“Clients do not come first. Employees come first. If you take care of your employees, they will take care of the clients.” – Richard Branson, Founder of Virgin Group. In an interview with Inc. Richard Branson expands a little on how he puts action to this belief (https://www.inc.com/eric-schurenberg/sir-richard-branson-put-your-staff-first-customers-second-and-shareholders-third.html). Walking around, making connections with those who are in the daily activities of delivering on his vision, Richard Branson shows his genuine care for others. As he does this Richard Branson listens to feedback with humility and enthusiasm. He carries a notepad for writing notes of the suggestions provided and concerns shared. He takes the feedback from employees to heart and strives to implement the little things which shows he cares for those who work for his companies. This is the kind of leadership that turns an average company into an exceptional one.
The book, Driven to Delight by Joseph A. Michelli, chronicles the story of Mercedes-Benz USA’s (MBUSA) significant growth that occurred after dealing with some morale problems that occurred in corporate leadership from 2005 to 2006. “[R]esearch from Gallup shows that in the United States alone, productivity losses due to employee disengagement are estimated to be between $450 and $550 billion per annum.” This is a quote directly from Driven to Delight. It highlights the need for leadership within an organization to engage with and humbly listen to those who are putting into practice, the company’s vision. The leadership at MBUSA had to ask tough questions of themselves, and had to be willing to listen to the answers. The realization was that turning around the corporate morale was dependent largely on the engagement of the employees at the Mercedes-Benz dealerships. “Did those employees feel sufficiently cared for by their managers that they would exert the effort needed to delight their customers? More important, how could Mercedes-Benz USA positively enhance the engagement level of dealership employees?”
In these leadership examples, senior management members are focusing on employee engagement, and discovering the little things that drive excellence throughout the organization. They have both discovered that it is not so much about providing the best product, but providing the best employee experience for those who are willing to buy into their vision for the company. Once the employees are engaged, empowered, and feel as though their work makes a true difference, then they will have a passion for their work which will flow out in how they treat their job. Not only will the employees focus on providing the best product, the clients who use these products will hear the passion and excitement that flows naturally from someone who takes pride in their work.
Let’s not forget about those employees who are being engaged. These are the real innovators and drivers of success. If these people did not have a desire to seek improvement and excellence, there would be no feedback for senior management. These are the sales associates, subject matter experts (SMEs), technical leads, business analysts, daily operators, etc. who are on the front-lines of delivering products for their company. Leadership is not dependent upon being part of the senior management team. True leadership is a daily focus on excellence no matter what your role or position.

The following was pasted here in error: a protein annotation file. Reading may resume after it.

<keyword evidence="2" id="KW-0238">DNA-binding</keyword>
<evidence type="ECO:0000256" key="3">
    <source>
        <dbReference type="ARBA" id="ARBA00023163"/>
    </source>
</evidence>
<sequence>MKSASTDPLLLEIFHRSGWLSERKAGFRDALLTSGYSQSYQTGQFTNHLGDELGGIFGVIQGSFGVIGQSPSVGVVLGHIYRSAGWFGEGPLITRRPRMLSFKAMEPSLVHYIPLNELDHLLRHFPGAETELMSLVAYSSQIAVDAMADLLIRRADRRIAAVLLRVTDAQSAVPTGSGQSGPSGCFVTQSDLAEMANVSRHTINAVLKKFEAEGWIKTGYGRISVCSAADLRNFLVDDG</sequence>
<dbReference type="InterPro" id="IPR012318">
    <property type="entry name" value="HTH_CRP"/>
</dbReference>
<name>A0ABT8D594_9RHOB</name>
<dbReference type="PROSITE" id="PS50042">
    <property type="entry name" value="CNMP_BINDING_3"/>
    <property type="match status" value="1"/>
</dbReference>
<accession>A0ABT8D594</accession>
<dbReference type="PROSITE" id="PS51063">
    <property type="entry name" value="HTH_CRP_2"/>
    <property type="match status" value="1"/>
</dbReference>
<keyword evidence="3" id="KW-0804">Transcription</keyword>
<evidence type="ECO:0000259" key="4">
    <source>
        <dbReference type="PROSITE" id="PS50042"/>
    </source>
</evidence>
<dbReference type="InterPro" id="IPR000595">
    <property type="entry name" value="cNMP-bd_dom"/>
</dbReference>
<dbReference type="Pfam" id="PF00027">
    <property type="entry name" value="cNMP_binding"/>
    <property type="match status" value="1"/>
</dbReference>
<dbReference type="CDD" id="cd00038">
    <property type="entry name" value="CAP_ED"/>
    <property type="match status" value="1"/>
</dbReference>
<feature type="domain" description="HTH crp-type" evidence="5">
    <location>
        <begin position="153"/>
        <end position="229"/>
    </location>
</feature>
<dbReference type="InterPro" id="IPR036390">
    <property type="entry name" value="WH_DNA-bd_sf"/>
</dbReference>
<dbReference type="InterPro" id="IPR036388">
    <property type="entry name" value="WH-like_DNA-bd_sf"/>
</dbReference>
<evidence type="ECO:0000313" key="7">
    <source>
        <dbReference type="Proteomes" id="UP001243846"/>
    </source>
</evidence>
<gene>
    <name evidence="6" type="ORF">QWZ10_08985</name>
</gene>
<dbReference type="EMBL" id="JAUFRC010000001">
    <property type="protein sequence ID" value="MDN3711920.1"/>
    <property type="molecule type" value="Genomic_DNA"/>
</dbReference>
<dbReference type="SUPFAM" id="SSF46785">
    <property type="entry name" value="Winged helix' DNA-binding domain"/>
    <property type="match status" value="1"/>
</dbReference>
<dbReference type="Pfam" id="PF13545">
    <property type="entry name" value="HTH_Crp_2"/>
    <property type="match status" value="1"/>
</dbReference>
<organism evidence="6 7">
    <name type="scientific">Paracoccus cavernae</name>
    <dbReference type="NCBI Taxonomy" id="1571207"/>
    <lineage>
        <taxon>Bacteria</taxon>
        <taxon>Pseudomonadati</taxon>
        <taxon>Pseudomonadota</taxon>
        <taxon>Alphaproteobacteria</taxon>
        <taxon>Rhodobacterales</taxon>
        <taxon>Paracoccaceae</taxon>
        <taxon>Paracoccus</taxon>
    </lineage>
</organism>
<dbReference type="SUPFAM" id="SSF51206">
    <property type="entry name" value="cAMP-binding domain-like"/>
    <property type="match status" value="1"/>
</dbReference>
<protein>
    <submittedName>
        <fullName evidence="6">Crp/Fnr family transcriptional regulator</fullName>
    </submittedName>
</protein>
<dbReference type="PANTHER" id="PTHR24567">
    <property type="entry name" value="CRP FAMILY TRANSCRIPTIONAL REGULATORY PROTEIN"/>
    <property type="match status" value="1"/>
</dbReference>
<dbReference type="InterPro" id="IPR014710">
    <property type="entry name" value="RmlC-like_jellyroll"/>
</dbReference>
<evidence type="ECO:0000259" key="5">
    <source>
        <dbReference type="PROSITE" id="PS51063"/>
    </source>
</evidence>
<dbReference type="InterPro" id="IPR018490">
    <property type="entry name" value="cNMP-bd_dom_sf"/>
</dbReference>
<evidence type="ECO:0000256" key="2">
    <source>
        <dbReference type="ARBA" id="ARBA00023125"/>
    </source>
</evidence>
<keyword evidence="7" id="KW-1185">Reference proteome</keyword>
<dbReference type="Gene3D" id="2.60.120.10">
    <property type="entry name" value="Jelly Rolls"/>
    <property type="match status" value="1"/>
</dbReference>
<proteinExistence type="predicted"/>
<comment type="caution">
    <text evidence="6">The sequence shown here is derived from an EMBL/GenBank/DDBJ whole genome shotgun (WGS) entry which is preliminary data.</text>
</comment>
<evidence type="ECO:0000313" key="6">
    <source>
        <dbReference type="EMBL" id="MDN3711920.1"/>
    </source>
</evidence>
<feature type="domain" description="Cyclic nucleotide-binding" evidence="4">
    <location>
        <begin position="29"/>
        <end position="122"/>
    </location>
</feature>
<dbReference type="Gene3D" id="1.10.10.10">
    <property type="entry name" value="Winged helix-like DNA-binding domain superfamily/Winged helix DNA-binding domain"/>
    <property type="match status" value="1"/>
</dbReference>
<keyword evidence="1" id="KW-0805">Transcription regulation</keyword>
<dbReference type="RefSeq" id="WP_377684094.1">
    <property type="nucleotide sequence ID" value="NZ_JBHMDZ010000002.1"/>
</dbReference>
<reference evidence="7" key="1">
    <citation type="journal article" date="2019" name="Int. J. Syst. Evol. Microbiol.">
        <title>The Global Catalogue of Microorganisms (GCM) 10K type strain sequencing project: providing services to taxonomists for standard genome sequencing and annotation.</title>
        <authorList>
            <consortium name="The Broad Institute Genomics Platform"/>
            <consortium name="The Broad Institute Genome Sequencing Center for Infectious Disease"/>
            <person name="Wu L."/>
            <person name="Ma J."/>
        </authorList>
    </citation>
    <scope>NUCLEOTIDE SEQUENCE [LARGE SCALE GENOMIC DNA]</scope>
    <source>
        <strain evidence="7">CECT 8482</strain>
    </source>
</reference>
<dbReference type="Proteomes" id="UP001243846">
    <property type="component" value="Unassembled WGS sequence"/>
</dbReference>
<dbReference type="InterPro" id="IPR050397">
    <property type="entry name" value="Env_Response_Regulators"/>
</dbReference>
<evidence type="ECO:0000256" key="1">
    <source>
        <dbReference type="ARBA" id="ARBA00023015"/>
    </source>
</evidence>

Providing honest feedback to members of the senior management team can be intimidating. If senior management embraces (sometimes unknowingly) a punitive culture of discipline, many will believe speaking open and honestly will cost them their job. This can mean they will struggle to put food on the table, get clothes for the family, and keep a roof over their head if giving unfavorable, honest feedback. In these cases, the opportunity for greatness gets lost in a sea of bureaucracy. These difficulties are not isolated to large or medium sized businesses. Whether you are in a company of two or thousands of people, without humble leadership throughout the organization, the full potential will never be met.
Senior management of Virgin Group and MBUSA show leadership within management can add value to their employees by listening with humility, honesty, and a true desire for excellence. They create an atmosphere of mutual respect, open engagement, and a desire to learn from each other. Employees show their leadership by adding value in striving for excellence with the daily tasks, coming up with new and better ways to deliver quality and excellence, and provide rich, authentic, positive feedback to management.
It is not necessary to have “manager”, “director”, or any other special title to be a leader and add value to others. Take some time to think about the value you are adding to others. As a parent, teacher, manager, employee, or any other role, are you seeking out honest feedback? Are you being humble when providing or asking for ways to improve? Are you following through with working on the little things that help transform an average company, team, or organization into one of excellence?
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